A: Johnson & Johnson [JNJ] is cheaper than it has been in a long time. It's trading around 62, which is 14 times this year's estimated profits. It continues to be a world-class company. J&J bought the over-the-counter business of Pfizer [PFE], and it's made a real go of it even though a lot of people thought J&J overpaid. They didn't realize that Johnson & Johnson did the deal on a very tax-advantaged basis.


    Joe Rosenberg a great market timer and stock picker, right. Recommends MSFT in Feb/08 at $28-30/share and claims it could go to $80 in a few years.


    And how did it do and how was his market timing? Well within a year it was down to $14-15 and today almost 4 years later MSFT is at $25.22


    And how great was his recommendation on Fannie Mae? He was recommending it as a great buy at about $31/share and bragging how he was going to make $8-9/share per year on Fannie. Today's price $0.31/share. Only a 99+% loss on his recommendation.


    Yeah, this guy is one great stock picker and market timer alright. Recommendations and losses from Joe Rosenberg are about as good as using your investment dollars to light your daily cigar.
    3 Dec 2011, 12:59 PM Reply Like
  • css1971
    , contributor
    Comments (871) | Send Message
    He is right we're at a turning point.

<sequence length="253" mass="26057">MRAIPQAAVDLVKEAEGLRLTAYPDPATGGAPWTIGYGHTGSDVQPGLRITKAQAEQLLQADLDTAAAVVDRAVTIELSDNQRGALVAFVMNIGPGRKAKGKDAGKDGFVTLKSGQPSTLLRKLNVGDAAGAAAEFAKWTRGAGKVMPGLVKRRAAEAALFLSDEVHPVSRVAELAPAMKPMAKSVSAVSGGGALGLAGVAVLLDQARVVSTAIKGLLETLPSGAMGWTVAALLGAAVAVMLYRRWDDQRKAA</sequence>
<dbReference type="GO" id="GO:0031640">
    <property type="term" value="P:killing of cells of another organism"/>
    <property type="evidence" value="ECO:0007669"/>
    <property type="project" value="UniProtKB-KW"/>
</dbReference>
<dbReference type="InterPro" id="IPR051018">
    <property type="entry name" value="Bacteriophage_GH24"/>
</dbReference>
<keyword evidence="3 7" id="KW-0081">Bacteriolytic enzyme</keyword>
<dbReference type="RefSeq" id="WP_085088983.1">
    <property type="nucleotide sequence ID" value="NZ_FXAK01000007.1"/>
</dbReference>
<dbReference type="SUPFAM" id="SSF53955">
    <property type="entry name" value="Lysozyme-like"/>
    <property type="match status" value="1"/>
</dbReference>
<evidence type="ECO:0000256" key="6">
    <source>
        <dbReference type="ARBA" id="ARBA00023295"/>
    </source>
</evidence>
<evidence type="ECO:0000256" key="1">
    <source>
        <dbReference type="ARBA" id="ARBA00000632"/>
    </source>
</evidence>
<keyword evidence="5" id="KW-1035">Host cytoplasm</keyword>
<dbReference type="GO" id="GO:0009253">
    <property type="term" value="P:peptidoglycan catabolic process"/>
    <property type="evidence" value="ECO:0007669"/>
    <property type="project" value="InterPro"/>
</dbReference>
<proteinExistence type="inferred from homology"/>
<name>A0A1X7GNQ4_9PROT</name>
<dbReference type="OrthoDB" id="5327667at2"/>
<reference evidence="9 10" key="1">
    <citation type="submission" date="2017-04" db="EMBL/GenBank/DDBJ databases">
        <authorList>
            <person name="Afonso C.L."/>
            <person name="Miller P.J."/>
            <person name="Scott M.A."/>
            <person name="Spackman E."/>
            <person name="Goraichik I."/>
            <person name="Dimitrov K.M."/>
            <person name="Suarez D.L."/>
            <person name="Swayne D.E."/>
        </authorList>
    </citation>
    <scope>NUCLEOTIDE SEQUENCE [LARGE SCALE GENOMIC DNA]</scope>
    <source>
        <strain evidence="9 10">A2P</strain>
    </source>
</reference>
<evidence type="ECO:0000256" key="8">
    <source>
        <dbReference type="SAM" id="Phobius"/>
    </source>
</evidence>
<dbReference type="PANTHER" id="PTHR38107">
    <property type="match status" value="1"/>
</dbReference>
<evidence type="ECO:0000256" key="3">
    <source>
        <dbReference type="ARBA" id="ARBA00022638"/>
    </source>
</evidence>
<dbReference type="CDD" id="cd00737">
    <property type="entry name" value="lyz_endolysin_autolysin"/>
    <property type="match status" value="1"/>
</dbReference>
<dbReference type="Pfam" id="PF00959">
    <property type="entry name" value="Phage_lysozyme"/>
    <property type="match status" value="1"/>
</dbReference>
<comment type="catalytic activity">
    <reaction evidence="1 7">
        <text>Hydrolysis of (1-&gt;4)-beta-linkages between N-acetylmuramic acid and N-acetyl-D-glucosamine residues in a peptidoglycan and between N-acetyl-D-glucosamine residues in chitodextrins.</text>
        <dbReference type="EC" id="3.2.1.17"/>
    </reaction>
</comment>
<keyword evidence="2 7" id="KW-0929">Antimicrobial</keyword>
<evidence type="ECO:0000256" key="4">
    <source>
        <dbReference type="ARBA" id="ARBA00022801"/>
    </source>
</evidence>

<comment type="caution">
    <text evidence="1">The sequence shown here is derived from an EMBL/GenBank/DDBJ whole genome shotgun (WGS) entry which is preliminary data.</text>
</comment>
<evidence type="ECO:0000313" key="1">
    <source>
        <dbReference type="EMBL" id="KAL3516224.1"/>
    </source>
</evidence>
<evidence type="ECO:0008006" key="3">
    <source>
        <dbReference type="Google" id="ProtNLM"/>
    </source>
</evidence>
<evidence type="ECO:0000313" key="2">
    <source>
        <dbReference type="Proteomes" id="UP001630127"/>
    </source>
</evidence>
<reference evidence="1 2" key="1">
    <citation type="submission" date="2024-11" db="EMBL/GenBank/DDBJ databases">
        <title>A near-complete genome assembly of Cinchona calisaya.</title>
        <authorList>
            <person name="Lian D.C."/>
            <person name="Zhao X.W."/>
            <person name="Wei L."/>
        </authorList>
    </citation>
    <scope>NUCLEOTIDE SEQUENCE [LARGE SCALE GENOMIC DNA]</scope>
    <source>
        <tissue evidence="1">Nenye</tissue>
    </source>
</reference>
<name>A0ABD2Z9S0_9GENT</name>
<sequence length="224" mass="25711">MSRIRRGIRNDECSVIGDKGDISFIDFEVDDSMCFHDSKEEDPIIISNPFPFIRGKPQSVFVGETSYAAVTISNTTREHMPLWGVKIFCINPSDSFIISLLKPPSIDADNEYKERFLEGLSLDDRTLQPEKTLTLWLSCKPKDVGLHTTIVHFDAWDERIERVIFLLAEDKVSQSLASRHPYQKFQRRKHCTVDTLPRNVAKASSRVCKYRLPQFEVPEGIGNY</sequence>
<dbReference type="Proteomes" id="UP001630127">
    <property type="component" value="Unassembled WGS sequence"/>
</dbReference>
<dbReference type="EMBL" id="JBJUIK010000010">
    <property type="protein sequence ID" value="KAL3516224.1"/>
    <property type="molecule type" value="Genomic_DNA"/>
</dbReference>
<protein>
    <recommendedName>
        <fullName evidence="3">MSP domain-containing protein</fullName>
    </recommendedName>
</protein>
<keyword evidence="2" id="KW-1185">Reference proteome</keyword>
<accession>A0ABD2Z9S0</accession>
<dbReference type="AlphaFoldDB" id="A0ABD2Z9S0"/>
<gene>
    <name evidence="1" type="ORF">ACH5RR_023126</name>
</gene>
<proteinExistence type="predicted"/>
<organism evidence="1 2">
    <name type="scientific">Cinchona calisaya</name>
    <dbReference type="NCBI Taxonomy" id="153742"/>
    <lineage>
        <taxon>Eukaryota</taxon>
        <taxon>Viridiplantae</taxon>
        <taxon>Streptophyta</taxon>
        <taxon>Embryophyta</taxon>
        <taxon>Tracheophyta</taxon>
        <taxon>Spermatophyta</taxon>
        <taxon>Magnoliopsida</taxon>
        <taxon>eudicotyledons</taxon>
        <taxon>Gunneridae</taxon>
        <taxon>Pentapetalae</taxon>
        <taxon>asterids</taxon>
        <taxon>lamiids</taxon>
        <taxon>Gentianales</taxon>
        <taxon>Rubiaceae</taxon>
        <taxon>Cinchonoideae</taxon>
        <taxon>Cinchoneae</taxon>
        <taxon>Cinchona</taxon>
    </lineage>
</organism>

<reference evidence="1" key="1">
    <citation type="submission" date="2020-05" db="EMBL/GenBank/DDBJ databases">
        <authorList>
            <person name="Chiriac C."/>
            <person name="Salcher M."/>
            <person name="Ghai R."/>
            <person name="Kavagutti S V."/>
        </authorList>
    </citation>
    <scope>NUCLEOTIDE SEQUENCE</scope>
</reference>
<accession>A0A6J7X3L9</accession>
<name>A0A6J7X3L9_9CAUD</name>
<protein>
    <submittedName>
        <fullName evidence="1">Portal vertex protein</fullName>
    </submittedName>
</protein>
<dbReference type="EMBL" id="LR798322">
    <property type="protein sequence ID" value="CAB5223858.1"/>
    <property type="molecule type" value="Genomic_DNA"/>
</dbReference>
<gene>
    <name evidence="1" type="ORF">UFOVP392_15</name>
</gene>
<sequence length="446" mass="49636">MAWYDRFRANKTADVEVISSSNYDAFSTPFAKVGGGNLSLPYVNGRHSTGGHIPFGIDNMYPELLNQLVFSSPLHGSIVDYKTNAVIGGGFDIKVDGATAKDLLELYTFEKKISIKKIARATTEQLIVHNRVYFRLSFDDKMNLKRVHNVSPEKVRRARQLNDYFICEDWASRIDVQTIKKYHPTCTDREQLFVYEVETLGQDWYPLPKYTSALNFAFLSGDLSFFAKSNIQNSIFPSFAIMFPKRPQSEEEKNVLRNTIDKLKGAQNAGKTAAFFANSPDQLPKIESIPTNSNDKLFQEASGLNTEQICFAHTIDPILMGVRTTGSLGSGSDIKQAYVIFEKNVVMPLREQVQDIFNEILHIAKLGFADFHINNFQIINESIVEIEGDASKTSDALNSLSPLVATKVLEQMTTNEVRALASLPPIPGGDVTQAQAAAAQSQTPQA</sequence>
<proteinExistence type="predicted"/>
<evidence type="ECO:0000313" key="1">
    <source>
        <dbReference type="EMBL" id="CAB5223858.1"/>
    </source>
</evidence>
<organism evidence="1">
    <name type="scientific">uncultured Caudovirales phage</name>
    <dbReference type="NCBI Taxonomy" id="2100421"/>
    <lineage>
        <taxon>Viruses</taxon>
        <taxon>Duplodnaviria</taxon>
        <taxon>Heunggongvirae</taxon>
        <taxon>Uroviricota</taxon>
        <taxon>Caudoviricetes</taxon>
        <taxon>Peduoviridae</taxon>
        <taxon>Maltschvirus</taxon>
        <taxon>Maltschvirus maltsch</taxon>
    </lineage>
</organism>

I'm not convinced by stocks though. Turning points don't happen because stocks are too low, or bonds are too high. They happen because the monetary environment has changed. Take a look at the environment, does it look like it will be good for stocks?


    Maybe some. Definitely not all.
    3 Dec 2011, 02:32 PM Reply Like
  • DeepValueLover
    , contributor
    Comments (11169) | Send Message
    So, umm, what were YOU picking in February 2008?


    No, let me guess:


    1. You sold out financials then shorted them.


    2. You put all of your proceeds in gold and Treasuries.


    Nobody in 2011 will admit to not being perfect in 2008.
    3 Dec 2011, 03:06 PM Reply Like
  • coddy0
    , contributor
    Comments (1199) | Send Message
    Nobody in 2011 will admit to not being perfect in 2008.


    I was not perfect in 2008
    I was not a chief investment strategist in 2008
    Neither I am now and in the next 72 hours
    3 Dec 2011, 04:41 PM Reply Like
  • IncomeYield
    , contributor
    Comments (3700) | Send Message
    I'll bet this guy has been short Treasuries since the 1980's also. :)
    3 Dec 2011, 01:10 PM Reply Like
  • Canary Cash
    , contributor
    Comments (470) | Send Message
    MSFT needs to break down again before it can explode again...2008 broke the stock out of the bottom end of the range but never the top...it has a ceiling and until it innovates in the consumer space again it will likely range, hedged against itself.
    3 Dec 2011, 01:16 PM Reply Like
  • Bruce Whitaker
    , contributor
    Comments (406) | Send Message